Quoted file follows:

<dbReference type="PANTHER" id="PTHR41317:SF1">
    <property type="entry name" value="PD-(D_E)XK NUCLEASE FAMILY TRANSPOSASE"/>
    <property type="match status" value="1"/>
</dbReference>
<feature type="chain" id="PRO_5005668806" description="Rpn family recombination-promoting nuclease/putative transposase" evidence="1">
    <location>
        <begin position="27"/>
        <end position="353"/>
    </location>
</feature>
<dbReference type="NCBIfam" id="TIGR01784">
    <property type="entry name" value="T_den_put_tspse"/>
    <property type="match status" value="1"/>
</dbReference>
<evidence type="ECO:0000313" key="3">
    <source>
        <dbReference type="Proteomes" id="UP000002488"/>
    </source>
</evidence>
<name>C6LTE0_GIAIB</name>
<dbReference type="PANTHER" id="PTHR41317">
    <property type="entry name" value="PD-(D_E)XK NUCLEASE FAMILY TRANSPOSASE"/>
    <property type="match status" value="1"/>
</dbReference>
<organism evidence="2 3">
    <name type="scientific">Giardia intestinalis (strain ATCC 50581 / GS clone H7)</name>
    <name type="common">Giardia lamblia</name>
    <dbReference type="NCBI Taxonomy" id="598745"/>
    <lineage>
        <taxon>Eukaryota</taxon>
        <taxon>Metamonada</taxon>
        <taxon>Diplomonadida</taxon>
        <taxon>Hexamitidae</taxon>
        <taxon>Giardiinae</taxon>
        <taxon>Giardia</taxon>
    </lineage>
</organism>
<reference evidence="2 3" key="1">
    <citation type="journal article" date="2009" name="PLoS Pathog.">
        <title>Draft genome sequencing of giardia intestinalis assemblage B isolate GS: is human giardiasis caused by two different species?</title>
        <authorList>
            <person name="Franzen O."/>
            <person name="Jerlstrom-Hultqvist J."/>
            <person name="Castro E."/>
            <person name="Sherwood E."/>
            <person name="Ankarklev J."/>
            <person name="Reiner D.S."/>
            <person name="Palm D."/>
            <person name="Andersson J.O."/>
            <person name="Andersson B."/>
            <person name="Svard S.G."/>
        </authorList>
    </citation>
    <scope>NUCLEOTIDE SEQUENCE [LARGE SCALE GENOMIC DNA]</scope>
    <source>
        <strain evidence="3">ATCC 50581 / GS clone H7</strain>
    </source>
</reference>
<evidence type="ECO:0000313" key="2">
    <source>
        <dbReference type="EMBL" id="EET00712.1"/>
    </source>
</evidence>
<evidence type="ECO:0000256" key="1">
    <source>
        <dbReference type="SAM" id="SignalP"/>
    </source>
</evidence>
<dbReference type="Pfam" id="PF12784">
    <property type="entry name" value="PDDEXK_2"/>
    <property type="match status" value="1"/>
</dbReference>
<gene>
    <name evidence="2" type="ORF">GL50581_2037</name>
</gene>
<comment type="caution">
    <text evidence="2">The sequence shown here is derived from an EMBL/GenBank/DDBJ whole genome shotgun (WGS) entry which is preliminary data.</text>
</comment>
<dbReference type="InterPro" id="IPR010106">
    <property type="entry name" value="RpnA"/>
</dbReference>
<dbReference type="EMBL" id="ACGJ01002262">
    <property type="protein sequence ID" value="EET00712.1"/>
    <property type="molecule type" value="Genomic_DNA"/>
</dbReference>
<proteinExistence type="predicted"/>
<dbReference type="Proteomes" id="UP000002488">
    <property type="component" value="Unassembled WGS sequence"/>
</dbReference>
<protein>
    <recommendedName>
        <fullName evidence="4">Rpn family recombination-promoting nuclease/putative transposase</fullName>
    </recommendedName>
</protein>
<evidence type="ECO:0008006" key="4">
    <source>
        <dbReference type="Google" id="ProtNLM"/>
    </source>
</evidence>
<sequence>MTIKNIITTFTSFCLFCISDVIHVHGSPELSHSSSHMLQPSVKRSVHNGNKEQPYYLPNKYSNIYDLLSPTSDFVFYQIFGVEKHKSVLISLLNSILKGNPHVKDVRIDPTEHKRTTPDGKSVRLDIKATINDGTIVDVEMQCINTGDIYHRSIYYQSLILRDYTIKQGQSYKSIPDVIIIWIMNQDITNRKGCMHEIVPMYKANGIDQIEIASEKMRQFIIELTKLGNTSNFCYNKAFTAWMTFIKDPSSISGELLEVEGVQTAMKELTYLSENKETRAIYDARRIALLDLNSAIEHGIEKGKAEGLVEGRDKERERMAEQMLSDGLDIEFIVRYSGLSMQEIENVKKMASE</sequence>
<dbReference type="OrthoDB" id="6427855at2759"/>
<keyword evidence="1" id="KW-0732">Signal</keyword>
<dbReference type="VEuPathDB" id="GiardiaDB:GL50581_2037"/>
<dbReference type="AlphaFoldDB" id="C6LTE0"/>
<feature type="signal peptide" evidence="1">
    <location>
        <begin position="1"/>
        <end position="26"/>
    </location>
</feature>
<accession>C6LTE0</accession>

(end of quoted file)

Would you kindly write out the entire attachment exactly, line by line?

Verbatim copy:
<dbReference type="PANTHER" id="PTHR41317:SF1">
    <property type="entry name" value="PD-(D_E)XK NUCLEASE FAMILY TRANSPOSASE"/>
    <property type="match status" value="1"/>
</dbReference>
<feature type="chain" id="PRO_5005668806" description="Rpn family recombination-promoting nuclease/putative transposase" evidence="1">
    <location>
        <begin position="27"/>
        <end position="353"/>
    </location>
</feature>
<dbReference type="NCBIfam" id="TIGR01784">
    <property type="entry name" value="T_den_put_tspse"/>
    <property type="match status" value="1"/>
</dbReference>
<evidence type="ECO:0000313" key="3">
    <source>
        <dbReference type="Proteomes" id="UP000002488"/>
    </source>
</evidence>
<name>C6LTE0_GIAIB</name>
<dbReference type="PANTHER" id="PTHR41317">
    <property type="entry name" value="PD-(D_E)XK NUCLEASE FAMILY TRANSPOSASE"/>
    <property type="match status" value="1"/>
</dbReference>
<organism evidence="2 3">
    <name type="scientific">Giardia intestinalis (strain ATCC 50581 / GS clone H7)</name>
    <name type="common">Giardia lamblia</name>
    <dbReference type="NCBI Taxonomy" id="598745"/>
    <lineage>
        <taxon>Eukaryota</taxon>
        <taxon>Metamonada</taxon>
        <taxon>Diplomonadida</taxon>
        <taxon>Hexamitidae</taxon>
        <taxon>Giardiinae</taxon>
        <taxon>Giardia</taxon>
    </lineage>
</organism>
<reference evidence="2 3" key="1">
    <citation type="journal article" date="2009" name="PLoS Pathog.">
        <title>Draft genome sequencing of giardia intestinalis assemblage B isolate GS: is human giardiasis caused by two different species?</title>
        <authorList>
            <person name="Franzen O."/>
            <person name="Jerlstrom-Hultqvist J."/>
            <person name="Castro E."/>
            <person name="Sherwood E."/>
            <person name="Ankarklev J."/>
            <person name="Reiner D.S."/>
            <person name="Palm D."/>
            <person name="Andersson J.O."/>
            <person name="Andersson B."/>
            <person name="Svard S.G."/>
        </authorList>
    </citation>
    <scope>NUCLEOTIDE SEQUENCE [LARGE SCALE GENOMIC DNA]</scope>
    <source>
        <strain evidence="3">ATCC 50581 / GS clone H7</strain>
    </source>
</reference>
<evidence type="ECO:0000313" key="2">
    <source>
        <dbReference type="EMBL" id="EET00712.1"/>
    </source>
</evidence>
<evidence type="ECO:0000256" key="1">
    <source>
        <dbReference type="SAM" id="SignalP"/>
    </source>
</evidence>
<dbReference type="Pfam" id="PF12784">
    <property type="entry name" value="PDDEXK_2"/>
    <property type="match status" value="1"/>
</dbReference>
<gene>
    <name evidence="2" type="ORF">GL50581_2037</name>
</gene>
<comment type="caution">
    <text evidence="2">The sequence shown here is derived from an EMBL/GenBank/DDBJ whole genome shotgun (WGS) entry which is preliminary data.</text>
</comment>
<dbReference type="InterPro" id="IPR010106">
    <property type="entry name" value="RpnA"/>
</dbReference>
<dbReference type="EMBL" id="ACGJ01002262">
    <property type="protein sequence ID" value="EET00712.1"/>
    <property type="molecule type" value="Genomic_DNA"/>
</dbReference>
<proteinExistence type="predicted"/>
<dbReference type="Proteomes" id="UP000002488">
    <property type="component" value="Unassembled WGS sequence"/>
</dbReference>
<protein>
    <recommendedName>
        <fullName evidence="4">Rpn family recombination-promoting nuclease/putative transposase</fullName>
    </recommendedName>
</protein>
<evidence type="ECO:0008006" key="4">
    <source>
        <dbReference type="Google" id="ProtNLM"/>
    </source>
</evidence>
<sequence>MTIKNIITTFTSFCLFCISDVIHVHGSPELSHSSSHMLQPSVKRSVHNGNKEQPYYLPNKYSNIYDLLSPTSDFVFYQIFGVEKHKSVLISLLNSILKGNPHVKDVRIDPTEHKRTTPDGKSVRLDIKATINDGTIVDVEMQCINTGDIYHRSIYYQSLILRDYTIKQGQSYKSIPDVIIIWIMNQDITNRKGCMHEIVPMYKANGIDQIEIASEKMRQFIIELTKLGNTSNFCYNKAFTAWMTFIKDPSSISGELLEVEGVQTAMKELTYLSENKETRAIYDARRIALLDLNSAIEHGIEKGKAEGLVEGRDKERERMAEQMLSDGLDIEFIVRYSGLSMQEIENVKKMASE</sequence>
<dbReference type="OrthoDB" id="6427855at2759"/>
<keyword evidence="1" id="KW-0732">Signal</keyword>
<dbReference type="VEuPathDB" id="GiardiaDB:GL50581_2037"/>
<dbReference type="AlphaFoldDB" id="C6LTE0"/>
<feature type="signal peptide" evidence="1">
    <location>
        <begin position="1"/>
        <end position="26"/>
    </location>
</feature>
<accession>C6LTE0</accession>